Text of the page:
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Sun 28 Aug 2011 07:15 PM

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Qatargas plans LNG outages during autumn

Company says it will stop three of world's biggest LNG producing plants for maintenance

Qatargas plans LNG outages during autumn
(Getty Images)

Qatargas will stop three of the world's biggest liquefied natural gas (LNG) producing plants at different times during a rolling maintenance programme planned for this autumn, the world's largest LNG producer said on Sunday.

European gas prices leapt on Friday after traders with knowledge of the situation told Reuters Qatargas trains 5, 6 and 7 would shut consecutively for around two weeks each from mid September to early November -- when heating demand from big buyers in Europe and north-east Asia climbs as temperatures fall.

Qatargas did not give exact dates or durations on Sunday for the closures of its three newest production lines - each able to produce 7.8 million tonnes a year (mtpa) of LNG - but said it also planned to do work on parts of the 7.8 mtpa train 4 and 3.2 mtpa train 3.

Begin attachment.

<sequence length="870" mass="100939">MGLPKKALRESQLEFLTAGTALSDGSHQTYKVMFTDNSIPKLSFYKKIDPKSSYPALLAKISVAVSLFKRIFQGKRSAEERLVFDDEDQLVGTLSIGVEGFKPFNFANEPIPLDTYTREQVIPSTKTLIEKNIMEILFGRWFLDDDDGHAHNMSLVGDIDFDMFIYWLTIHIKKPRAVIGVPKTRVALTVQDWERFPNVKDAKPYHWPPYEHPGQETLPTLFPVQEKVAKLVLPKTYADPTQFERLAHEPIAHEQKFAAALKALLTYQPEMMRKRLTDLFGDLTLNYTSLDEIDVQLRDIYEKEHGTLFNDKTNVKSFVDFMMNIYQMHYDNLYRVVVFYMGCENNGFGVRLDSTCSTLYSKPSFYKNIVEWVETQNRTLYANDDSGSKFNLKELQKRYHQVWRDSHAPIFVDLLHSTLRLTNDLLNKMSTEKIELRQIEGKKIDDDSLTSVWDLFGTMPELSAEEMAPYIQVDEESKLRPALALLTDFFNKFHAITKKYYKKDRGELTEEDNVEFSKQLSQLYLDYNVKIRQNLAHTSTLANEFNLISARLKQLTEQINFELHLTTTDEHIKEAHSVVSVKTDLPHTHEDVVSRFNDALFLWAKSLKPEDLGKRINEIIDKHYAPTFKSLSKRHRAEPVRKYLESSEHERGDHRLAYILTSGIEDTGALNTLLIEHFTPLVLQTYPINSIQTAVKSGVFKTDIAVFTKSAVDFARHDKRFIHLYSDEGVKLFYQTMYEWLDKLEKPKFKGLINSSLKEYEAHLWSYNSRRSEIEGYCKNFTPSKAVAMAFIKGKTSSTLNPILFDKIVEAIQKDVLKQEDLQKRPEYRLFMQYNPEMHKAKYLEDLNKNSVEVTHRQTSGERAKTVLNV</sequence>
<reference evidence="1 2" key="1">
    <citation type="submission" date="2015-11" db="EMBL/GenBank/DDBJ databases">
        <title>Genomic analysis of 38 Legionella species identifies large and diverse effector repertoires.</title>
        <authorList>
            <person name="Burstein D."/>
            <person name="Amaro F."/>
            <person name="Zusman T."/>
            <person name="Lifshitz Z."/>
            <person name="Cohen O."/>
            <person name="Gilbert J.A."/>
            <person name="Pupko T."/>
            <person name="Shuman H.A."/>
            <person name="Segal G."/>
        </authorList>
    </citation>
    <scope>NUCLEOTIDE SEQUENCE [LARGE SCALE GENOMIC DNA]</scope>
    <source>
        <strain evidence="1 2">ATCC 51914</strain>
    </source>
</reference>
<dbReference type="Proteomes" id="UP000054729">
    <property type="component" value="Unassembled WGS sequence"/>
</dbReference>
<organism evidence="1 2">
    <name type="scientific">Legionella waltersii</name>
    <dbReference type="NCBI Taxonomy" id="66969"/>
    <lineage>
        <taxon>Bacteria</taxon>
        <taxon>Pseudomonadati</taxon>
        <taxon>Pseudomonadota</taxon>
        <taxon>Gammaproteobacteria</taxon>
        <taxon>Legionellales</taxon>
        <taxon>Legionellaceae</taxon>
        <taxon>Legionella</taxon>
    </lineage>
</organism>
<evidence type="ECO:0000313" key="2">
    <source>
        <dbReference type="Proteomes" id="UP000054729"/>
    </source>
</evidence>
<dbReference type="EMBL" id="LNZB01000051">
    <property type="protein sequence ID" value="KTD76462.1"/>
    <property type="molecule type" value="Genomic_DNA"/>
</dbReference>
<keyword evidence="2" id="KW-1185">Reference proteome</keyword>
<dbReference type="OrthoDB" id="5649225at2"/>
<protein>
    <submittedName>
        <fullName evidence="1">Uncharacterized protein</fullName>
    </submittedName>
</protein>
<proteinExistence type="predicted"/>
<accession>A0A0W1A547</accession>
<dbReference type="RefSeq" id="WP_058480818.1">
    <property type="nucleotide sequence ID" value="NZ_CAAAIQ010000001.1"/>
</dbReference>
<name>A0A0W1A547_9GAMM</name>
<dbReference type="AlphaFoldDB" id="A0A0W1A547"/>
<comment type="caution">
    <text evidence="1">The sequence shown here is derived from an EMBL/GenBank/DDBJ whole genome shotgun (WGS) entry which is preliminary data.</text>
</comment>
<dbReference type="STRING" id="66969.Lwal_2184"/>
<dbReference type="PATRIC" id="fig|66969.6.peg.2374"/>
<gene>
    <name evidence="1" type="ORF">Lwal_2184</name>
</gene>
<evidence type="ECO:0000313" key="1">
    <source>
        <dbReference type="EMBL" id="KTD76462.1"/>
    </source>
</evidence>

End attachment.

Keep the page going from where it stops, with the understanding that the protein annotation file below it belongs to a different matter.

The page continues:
"Qatargas can confirm that the planned maintenance of its Trains 5, 6 and 7, as well as Qatargas 3 and 4 inlet receiving facilities will take place this autumn," a spokesperson from Qatargas in a statement on Sunday.

"Qatargas operates a rolling programme of planned maintenance at its facilities. These necessary, planned and safe shutdowns are coordinated with all parties of our operations, shipping and customers as part of our annual planning exercises. There will be no impact on our existing customer portfolio."

On Friday, traders familiar with the plans said work at trains 5-7 was expected to last for about two weeks each, also reducing Qatari condensate production while the huge processing plants attached to Qatar's vast North Field are down.

Qatargas did not comment on whether the inlet receiving facility work would require the complete shutdown of trains 3 or 4. Some inlet receiving systems can be bypassed so that production can be maintained, while others require a complete shutdown, an industry source said.

British benchmark front-season gas prices soared six percent on Friday on fears the maintenance could cut supply to north west European consumers already worried about Qatari LNG diversions to higher paying Japan, where gas demand has boomed since a March earthquake shut nuclear power plants.

Qatargas operates seven LNG trains with a capacity of 42 million tonnes per annum (mtpa), but has signed several deals since March to sell more LNG to new markets in addition to Japan.

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